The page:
20 years ago, our mentors (our teachers, fathers, mothers, uncles and aunts etc) started giving us career guidance from an early age and tell us explicitly or implicitly what they expected us to become. They analyzed what was wrong in Nepal at that time and tried to make us into solutions to the problems they were facing, then.
That is why they told us to become a Professional ( Engineer, Teacher, Banker, Manager etc) or a Doctor or a Scientist.
“डक्टर वा इन्जिनियर है !”
Most frowned upon some of our ideas of making a career in sports, poetry, writing or even acting. Equally No No was Politics or Public Service or even the Army or Police. “After all the education you have got, you are going to be just THAT? !!” was their answer. Arts (Sociology, economics etc) and Commerce (Management, business, finance etc) was only if we were not good enough be a Doctor or a Professional (Engineer was the common name given then). Our mentors also never saw social sector as a viable alternative either. (maybe the concept was not born then).
Lately, I was curious to see whether their advice was effective in shaping our generation’s choices or not. Did they shape us into what we are today?
So I decided to test this out by checking to see how our high school classmates careers matched with the general trend of career advice given by our informal mentors at that time. Here are some statistics of a rough analysis of the current careers of my classmates from high school.
If you analyze this chart, there is virtually none (1%) of us are in the public sector (the yellow). This is we see a lot of problems in the Nepali society right now.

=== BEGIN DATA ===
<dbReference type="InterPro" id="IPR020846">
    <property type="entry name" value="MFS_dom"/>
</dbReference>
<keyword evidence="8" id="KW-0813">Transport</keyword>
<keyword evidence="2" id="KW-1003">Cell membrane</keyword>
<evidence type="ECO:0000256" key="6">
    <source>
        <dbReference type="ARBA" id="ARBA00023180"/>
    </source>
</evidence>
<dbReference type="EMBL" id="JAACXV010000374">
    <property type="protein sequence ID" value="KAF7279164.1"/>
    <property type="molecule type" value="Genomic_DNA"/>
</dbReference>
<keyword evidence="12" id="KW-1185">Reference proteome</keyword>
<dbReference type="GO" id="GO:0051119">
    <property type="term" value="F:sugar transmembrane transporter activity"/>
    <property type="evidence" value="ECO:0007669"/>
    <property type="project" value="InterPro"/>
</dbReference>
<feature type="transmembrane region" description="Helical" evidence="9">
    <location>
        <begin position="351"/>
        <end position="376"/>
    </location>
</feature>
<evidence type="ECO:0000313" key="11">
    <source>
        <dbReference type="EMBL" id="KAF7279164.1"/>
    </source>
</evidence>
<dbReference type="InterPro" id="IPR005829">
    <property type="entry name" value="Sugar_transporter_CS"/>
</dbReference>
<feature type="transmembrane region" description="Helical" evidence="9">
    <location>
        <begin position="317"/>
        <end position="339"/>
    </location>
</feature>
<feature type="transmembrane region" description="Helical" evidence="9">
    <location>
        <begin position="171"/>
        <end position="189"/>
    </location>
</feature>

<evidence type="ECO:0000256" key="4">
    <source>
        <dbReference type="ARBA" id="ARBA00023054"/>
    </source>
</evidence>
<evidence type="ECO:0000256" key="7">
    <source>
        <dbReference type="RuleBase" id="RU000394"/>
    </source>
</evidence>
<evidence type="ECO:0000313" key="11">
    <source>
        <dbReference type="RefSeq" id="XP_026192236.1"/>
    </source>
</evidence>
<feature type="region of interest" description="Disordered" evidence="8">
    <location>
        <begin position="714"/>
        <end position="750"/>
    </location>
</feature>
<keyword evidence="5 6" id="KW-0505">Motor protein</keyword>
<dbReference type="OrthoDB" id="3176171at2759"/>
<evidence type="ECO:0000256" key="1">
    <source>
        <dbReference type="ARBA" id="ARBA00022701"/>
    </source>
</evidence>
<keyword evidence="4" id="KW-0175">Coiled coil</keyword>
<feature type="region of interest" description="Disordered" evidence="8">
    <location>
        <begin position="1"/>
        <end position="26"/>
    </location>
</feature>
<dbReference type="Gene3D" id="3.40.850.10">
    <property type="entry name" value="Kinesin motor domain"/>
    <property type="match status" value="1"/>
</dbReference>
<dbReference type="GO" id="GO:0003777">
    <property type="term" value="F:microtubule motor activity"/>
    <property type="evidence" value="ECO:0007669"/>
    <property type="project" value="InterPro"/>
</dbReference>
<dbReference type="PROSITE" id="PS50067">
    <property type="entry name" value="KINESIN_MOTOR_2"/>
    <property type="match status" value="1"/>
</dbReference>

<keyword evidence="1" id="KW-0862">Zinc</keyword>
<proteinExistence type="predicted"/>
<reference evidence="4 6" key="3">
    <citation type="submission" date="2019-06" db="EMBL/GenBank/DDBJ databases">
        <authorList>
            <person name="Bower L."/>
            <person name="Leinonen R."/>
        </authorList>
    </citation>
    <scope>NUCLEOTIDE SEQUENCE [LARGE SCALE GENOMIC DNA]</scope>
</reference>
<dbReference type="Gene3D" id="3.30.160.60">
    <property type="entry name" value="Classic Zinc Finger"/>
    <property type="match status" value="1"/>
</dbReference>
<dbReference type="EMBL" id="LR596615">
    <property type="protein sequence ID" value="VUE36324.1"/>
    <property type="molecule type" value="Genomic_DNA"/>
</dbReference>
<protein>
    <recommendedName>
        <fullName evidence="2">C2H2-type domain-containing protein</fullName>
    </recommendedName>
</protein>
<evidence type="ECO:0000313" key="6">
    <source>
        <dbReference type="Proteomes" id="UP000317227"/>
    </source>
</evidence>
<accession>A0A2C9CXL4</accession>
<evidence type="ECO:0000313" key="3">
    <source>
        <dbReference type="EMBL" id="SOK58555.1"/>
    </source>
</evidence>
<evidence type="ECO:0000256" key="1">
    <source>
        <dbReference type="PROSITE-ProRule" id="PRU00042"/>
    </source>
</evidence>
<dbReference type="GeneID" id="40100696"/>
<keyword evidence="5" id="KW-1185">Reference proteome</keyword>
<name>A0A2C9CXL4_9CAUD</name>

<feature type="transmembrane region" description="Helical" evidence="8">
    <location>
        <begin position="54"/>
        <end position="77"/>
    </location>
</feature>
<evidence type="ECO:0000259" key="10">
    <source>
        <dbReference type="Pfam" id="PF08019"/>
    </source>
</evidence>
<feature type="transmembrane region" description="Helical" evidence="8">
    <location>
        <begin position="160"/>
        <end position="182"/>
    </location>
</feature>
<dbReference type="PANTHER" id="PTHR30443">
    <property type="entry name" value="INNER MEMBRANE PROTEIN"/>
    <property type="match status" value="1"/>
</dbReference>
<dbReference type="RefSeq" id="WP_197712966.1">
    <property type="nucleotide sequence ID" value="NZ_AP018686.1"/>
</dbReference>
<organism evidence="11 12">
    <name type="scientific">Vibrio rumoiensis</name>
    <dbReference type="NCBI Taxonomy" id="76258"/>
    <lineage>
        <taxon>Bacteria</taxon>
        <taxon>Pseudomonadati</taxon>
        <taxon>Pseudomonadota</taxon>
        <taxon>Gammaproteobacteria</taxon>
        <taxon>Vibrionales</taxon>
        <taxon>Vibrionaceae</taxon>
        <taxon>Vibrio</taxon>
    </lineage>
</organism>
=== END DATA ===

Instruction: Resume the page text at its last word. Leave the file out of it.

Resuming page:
About half of us (50%) are working as professionals as recommended by our mentors years ago.
Nearly 1 out of 5 are in the medical field which was one of the popular career advises given by our mentors. About 15% of us are working as Bankers, Accountants and Managers, (This was the 3rd most popular career guidance back in those days)
Only 8% of us are engaged in some sort of entrepreneurial activity (that creates jobs and opportunities for others). Only less than 7% are involved in some sort of ways to help change the Nepali social problems. And these two sectors is where we see immense problems in ideas and leadership. Where did all the creative amongst us go ?
The conclusion I draw from this is, our choice of career (whether we like it or not) was the product of what the Nepali society believed it wanted two decades ago.
We have a similar choice today. I believe, it is in our interest to mentor our children (the next generation) in ways to improve the sections of our Nepali society where it needs help. If we want to produce good leaders, maybe we should encourage them to “lead”, take up careers in public service or to become actively involved in social/political/economic/creative activism.
Isn’t this the need of the hour today in Nepal? If you think so, lets recommend this when you give career guidance the next time, “Become a Leader or a Change maker.“